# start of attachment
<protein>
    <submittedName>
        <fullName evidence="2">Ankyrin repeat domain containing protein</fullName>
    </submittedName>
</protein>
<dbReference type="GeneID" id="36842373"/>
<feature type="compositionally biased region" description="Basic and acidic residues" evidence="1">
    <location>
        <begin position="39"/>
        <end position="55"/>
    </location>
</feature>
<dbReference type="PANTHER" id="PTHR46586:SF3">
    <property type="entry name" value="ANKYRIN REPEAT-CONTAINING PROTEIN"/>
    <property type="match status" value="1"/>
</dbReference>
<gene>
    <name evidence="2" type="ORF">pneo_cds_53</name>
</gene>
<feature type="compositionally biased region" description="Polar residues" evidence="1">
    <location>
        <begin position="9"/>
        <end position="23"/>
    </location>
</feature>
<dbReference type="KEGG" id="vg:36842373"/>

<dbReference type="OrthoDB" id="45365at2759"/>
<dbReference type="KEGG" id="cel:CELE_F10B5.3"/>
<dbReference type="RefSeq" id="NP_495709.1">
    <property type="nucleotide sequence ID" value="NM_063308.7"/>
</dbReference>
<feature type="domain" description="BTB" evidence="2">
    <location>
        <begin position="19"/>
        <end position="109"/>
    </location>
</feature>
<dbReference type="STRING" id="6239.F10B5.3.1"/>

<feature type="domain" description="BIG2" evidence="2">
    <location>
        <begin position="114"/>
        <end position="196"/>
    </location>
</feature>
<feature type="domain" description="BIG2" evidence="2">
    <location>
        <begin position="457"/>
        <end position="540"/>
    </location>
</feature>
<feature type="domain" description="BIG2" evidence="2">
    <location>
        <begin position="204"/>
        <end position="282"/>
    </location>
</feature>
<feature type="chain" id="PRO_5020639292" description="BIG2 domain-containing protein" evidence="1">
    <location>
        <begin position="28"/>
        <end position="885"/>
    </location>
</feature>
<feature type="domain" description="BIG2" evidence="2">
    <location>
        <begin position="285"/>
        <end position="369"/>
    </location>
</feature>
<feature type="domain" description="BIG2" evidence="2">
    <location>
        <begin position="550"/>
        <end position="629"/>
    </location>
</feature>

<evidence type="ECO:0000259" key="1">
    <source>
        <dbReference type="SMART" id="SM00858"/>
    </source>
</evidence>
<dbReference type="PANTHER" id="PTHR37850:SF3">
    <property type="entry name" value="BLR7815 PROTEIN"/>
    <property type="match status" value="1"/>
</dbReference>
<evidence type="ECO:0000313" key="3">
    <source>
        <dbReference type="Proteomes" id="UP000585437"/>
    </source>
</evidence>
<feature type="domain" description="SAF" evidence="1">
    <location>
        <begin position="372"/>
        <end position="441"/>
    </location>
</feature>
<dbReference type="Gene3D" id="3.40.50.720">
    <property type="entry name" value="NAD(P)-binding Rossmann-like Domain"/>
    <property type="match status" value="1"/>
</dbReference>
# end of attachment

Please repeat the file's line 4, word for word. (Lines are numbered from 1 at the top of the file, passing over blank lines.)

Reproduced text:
    </submittedName>